Carl Gibson, Op-Ed: Back in the days when I used to be a legislative reporter for Mississippi’s NPR affiliate, I was covering a story where Gov. Haley Barbour refused to stop cuts to mental health programs and schools in Mississippi with money from the rainy day fund. My favorite Southern legislator, Rep. Steve Holland of Plantersville, had this to say: “There’s hay in the barn, but we’re not feeding the horses.”

Robert Reich | The Sequester and the Tea Party Plot

Robert Reich, Op-Ed: Imagine a plot to undermine the government of the United States, to destroy much of its capacity to do the public’s business, and to sow distrust among the population. Imagine further that the plotters infiltrate Congress and state governments, reshape their districts to give them disproportionate influence in Washington, and use the media to spread big lies about the government. Finally, imagine they not only paralyze the government but are on the verge of dismantling pieces of it.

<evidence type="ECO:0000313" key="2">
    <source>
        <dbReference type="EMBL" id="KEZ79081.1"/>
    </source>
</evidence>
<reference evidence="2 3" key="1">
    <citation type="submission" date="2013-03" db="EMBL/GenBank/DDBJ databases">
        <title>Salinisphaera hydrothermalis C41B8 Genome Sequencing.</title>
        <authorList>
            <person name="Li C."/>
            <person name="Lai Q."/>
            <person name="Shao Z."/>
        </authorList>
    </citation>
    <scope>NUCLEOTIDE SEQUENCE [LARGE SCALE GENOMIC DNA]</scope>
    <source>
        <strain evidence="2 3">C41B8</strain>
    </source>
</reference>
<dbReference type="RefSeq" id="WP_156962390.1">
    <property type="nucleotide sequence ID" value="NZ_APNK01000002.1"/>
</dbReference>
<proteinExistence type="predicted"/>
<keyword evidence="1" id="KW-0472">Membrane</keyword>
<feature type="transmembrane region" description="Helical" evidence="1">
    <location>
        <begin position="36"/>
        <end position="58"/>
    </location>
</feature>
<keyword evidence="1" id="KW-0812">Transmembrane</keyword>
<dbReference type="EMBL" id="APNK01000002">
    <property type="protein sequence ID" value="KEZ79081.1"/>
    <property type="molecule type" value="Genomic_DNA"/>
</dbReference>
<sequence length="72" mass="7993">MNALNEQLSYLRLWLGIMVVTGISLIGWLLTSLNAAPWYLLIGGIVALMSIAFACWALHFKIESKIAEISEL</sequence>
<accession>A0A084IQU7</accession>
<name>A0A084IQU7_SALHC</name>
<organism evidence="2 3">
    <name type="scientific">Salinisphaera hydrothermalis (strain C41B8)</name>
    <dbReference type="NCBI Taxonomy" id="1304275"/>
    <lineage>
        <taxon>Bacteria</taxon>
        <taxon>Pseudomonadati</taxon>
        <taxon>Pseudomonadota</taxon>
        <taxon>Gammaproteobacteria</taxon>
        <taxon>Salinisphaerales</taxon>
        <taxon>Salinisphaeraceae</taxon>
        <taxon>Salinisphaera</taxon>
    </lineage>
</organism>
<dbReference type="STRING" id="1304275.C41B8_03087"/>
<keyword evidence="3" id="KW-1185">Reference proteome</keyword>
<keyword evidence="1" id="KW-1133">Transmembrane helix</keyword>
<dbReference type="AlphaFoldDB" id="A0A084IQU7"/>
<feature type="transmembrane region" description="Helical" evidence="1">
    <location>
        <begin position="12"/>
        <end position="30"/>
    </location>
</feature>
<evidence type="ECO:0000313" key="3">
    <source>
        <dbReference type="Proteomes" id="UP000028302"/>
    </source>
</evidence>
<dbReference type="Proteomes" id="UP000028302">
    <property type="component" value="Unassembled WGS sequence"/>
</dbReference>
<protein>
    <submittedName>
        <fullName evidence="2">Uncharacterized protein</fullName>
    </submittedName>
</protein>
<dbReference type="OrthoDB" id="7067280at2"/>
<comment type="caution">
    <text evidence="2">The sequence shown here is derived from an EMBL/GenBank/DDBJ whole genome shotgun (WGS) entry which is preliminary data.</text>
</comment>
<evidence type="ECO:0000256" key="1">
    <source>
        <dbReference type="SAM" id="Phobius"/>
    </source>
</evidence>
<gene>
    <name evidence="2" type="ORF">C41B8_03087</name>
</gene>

Obama on Sequester Impact: No Exaggeration to Struggling Families Facing a Pay Cut

Isaiah J. Poole, Op-Ed: “So I want to be very clear here. It is absolutely true that this is not going to precipitate the kind of crisis we talked about with America defaulting and some of the problems around the debt ceiling. I don’t anticipate a huge financial crisis, but people are going to be hurt. The economy will not grow as quickly as it would have. Unemployment will not go down as quickly as it would have – and there are lives behind that. And that’s real. And it’s not necessary – that’s the problem.”

ECONOMY

How Inequality Is Killing the Dinosaurs